The nine kinds of emails we all wish we’d never get again

As a freelance writer, useless email is the bane of my existence & I’d rather be doing almost anything than looking at my inbox. And I know I’m not the only one, so let’s review the types of emails that need to just disappear into a black hole, never to be seen again, while we laugh-sob into our coffee and stare at the increasing number of unread emails mocking us with their need for a reply.

Ping. There’s another one. Sigh.

Okay, here we go:

1. The irrelevant/obnoxious PR pitch

I wrote a whole post about this, complete with tips on improving your PR emails, so read that for the full breakdown.

2. The irrelevant/obnoxious sales pitch

I’m a freelance writer, and that’s wildly apparent by spending thirty seconds looking at any of my profiles. But I definitely want to hear about your full suite of marketing tools for agencies (or enterprise ecommerce services, or…) and take time out of my day to be on the phone with your sales rep, who can’t even do the few minutes of research it takes to see I’m not a good fit. (Or that the person responsible for content marketing at my business would be me, since I’m a freelance content marketer.)

It’s not like I have anything better to do, right?

3. The “can I pick your brain?” email

“I don’t know you at all and we’ve never talked, but I had some questions about [freelancing/project management/pitching/something else]. Do you have an hour or two this week when I can pick your brain?”

That’s called consulting, and I charge money for it. (It’s also very likely I already wrote a blog post that answers your question(s). So maybe check that first.)

4. The “I want you to work for free but I don’t want to actually come out and say it” email

“Hi Michelle! I run the blog at Company X. We just published this several-thousand-word blog post: [link] We would love to get your feedback on it and hear your opinion as a freelance writer.”

That’s called editing, and I charge for it.

5. The “I want social shares for this blog post but I won’t just ask for them instead of dancing around the topic” email

Please don’t send me an article just “because you thought I might find it interesting.” I have to reply to that email, it’s a whole thing. Just ask me to tweet it. I’ll almost certainly do it as long as it isn’t a hot mess, just to get out of this awkward email exchange.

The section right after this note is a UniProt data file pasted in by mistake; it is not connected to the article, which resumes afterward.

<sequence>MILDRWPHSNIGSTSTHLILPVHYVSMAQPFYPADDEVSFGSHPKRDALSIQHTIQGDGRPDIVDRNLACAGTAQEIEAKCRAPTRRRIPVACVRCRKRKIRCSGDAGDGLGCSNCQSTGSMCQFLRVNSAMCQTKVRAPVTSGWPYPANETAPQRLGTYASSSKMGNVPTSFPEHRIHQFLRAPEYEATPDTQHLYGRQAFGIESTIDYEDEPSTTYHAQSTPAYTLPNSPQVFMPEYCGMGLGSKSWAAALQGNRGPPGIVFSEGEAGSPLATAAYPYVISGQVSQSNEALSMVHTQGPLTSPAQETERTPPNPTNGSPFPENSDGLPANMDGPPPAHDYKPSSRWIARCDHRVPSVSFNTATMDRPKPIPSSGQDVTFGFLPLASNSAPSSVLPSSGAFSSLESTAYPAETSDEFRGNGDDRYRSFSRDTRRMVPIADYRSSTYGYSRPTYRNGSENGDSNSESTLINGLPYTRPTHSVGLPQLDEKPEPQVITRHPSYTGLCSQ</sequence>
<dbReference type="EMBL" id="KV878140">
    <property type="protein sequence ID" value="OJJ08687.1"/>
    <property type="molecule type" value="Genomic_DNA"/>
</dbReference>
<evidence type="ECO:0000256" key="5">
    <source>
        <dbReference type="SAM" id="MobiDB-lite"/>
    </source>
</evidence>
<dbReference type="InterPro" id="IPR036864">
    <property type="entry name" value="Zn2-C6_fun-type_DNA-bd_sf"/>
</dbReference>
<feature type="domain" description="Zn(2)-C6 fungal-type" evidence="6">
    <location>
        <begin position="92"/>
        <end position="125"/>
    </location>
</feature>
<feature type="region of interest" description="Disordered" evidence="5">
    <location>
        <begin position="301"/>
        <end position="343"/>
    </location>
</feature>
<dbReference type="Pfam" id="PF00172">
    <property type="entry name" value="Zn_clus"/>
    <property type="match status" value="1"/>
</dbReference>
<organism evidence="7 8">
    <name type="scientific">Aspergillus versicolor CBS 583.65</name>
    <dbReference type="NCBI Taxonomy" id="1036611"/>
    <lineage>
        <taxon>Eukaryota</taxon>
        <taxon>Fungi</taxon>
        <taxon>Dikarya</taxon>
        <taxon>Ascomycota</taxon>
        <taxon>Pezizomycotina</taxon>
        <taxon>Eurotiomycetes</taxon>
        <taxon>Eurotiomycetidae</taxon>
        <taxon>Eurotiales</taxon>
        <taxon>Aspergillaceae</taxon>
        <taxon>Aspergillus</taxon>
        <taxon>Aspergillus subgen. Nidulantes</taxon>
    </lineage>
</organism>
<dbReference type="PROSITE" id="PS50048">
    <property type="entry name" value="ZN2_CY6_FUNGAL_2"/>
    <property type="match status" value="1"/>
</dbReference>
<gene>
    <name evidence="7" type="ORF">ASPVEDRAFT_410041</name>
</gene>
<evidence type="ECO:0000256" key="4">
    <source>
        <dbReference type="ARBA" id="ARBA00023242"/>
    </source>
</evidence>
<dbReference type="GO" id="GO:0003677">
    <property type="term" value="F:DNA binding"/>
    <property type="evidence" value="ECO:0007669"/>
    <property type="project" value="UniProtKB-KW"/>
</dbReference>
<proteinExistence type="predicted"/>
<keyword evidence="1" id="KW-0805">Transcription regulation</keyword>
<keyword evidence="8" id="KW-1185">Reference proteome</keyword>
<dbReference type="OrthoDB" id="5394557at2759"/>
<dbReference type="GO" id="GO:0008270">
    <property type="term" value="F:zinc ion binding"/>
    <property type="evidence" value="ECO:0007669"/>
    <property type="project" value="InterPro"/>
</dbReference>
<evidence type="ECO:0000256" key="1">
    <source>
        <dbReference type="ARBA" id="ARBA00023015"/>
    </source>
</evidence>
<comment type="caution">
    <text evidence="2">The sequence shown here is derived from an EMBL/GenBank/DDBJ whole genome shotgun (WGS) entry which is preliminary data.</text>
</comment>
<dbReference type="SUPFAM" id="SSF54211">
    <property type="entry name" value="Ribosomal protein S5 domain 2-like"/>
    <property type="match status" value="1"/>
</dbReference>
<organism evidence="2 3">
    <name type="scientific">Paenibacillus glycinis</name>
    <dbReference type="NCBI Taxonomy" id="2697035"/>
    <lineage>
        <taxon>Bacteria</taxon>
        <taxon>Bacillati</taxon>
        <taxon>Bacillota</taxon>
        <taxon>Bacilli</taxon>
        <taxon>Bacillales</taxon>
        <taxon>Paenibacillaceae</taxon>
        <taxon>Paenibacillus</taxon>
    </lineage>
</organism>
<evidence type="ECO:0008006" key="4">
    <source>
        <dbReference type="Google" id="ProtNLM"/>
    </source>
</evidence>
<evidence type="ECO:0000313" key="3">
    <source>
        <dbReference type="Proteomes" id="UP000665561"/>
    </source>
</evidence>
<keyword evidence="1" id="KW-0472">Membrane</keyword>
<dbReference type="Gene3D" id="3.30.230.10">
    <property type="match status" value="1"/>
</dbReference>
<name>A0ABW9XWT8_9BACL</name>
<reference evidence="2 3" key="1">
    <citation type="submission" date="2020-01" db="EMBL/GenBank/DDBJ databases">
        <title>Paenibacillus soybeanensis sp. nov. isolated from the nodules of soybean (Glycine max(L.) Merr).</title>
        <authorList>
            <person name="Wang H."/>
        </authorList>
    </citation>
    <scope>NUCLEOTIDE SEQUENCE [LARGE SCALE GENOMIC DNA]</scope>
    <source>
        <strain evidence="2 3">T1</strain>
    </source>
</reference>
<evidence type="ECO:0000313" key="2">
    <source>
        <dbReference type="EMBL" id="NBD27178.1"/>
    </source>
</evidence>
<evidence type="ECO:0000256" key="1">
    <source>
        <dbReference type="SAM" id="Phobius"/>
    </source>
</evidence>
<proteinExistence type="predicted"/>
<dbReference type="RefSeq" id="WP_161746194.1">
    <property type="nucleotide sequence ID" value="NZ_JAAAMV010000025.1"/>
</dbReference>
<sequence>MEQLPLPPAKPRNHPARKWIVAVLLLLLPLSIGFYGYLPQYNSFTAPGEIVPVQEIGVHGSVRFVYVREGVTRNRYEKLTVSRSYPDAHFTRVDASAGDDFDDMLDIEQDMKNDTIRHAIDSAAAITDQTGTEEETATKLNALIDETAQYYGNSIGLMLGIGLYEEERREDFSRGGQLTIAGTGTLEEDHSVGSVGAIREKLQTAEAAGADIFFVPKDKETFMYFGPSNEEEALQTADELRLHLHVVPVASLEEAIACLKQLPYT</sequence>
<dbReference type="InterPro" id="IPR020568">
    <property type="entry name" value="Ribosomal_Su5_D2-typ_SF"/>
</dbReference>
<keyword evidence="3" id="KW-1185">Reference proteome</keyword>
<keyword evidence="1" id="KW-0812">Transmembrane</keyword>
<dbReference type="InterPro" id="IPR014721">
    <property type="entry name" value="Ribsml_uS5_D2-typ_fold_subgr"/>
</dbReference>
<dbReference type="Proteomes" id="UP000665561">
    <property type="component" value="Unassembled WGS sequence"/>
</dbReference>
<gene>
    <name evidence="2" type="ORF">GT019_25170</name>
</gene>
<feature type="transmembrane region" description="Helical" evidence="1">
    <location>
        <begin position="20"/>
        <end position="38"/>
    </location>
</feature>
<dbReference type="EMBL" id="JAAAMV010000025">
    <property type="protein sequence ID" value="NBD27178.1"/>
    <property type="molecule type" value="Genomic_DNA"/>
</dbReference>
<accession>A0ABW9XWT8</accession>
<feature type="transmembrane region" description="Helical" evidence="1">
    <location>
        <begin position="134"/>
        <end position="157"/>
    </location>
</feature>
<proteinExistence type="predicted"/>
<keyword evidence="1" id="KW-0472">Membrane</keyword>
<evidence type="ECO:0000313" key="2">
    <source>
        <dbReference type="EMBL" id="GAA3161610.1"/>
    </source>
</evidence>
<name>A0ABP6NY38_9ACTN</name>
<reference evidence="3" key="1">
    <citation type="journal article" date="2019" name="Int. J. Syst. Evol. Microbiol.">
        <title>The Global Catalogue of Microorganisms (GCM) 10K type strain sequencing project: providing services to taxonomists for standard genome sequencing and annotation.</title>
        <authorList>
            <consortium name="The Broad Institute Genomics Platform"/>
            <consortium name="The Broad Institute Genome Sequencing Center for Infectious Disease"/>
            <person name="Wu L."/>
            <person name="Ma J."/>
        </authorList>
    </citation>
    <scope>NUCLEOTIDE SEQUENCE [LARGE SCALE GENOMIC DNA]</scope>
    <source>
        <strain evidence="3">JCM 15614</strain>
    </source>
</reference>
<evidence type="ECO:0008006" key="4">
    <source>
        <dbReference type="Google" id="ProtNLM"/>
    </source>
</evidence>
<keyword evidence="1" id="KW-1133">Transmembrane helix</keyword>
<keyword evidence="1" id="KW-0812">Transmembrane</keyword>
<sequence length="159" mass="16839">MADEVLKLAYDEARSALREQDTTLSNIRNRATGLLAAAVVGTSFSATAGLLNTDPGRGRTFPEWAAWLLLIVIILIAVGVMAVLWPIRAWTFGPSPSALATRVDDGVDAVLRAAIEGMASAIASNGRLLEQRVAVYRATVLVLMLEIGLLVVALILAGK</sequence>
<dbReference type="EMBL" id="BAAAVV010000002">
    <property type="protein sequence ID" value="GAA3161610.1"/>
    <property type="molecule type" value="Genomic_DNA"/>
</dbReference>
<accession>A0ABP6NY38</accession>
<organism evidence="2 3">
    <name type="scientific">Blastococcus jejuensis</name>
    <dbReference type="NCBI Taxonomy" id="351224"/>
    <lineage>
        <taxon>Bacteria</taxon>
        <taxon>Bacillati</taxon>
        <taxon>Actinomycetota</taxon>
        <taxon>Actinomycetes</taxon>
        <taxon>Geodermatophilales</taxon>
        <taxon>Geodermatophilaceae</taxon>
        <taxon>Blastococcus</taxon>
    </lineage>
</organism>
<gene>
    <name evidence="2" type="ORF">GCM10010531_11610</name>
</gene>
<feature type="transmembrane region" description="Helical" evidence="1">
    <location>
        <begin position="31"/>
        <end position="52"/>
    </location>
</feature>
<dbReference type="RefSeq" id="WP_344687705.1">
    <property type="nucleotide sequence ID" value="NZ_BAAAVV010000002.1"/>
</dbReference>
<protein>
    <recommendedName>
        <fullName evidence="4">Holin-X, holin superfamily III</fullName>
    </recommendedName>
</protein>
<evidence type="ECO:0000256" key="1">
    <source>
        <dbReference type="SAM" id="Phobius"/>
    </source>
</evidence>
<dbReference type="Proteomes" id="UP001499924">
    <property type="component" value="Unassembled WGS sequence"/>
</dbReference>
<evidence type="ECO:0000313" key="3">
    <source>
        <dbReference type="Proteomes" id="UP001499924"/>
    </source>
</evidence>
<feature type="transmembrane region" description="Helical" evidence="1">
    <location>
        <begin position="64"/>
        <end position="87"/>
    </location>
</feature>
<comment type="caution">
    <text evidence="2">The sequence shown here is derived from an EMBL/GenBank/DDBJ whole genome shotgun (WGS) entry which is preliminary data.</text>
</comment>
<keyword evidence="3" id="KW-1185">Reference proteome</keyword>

6. The “add a link to my product plz” email, about an old article that’s not even on my site

At least the third email for this specific article, in the last month or two

Sure. I’ll totally go back and edit a post I wrote for a client, to add your product, without the editor’s approval or any pay for the extra work. That sounds like a fun and useful way to spend my time.

7. The “I have a legitimate reason for talking to you and I’m going to suggest a specific time tomorrow that we should talk” email

No, Samantha, I CAN’T TALK TOMORROW AT 4 PM EST

This one is probably on me. My calendar is never clear at the suggested time and/or I never reply in time and these generally just make me feel like a failure of a human being.

8. The “I don’t know you but I feel totally okay writing you a 3,000 word email with approximately 1.5 million questions embedded in it and I expect you to reply within 24 hours or I’ll send a passive aggressive follow up email” email

Just. Really?

9. The passive aggressive follow up email

Because nothing says “relevant to freelance productivity” like party planning, right?

Bonus points if it has a super vague subject line. Like “The Other Day.” Extra bonus points if it’s the third follow-up email sent after an irrelevant sales pitch. (Which actually happened with the irrelevant sales email referenced in #2.)

What have we learned today?

  • If you’re going to send an email to somebody, for the love of kittens and cupcakes and coffee, please make sure it’s relevant to them.
  • If you’re going to ask somebody to give you their hard-earned knowledge or their time, at least flatter them first (slightly tongue in cheek, but seriously, do some research and show them this isn’t a mass copied & pasted email).
  • And make it quick — don’t beat around the bush for a whole paragraph before you make your ask.
  • If somebody doesn’t reply to three of your sales-pitch emails in a row, they are probably not interested. We all know sales and PR teams have email trackers installed. You can see I read the email, you can see I didn’t reply to it or your other three emails, just stop.
  • If you’ve committed one or more of these email sins, I know you’re probably not a terrible human being and that your boss is probably making you do it (or that some “thought leader” told you it was a tactic that worked). But I still reserve the right to not reply and/or be irritated that I have to wade through them, ’cause I’ve got shit to do & bills to pay.
  • Last but not least: everybody hates email, adjust your strategies accordingly.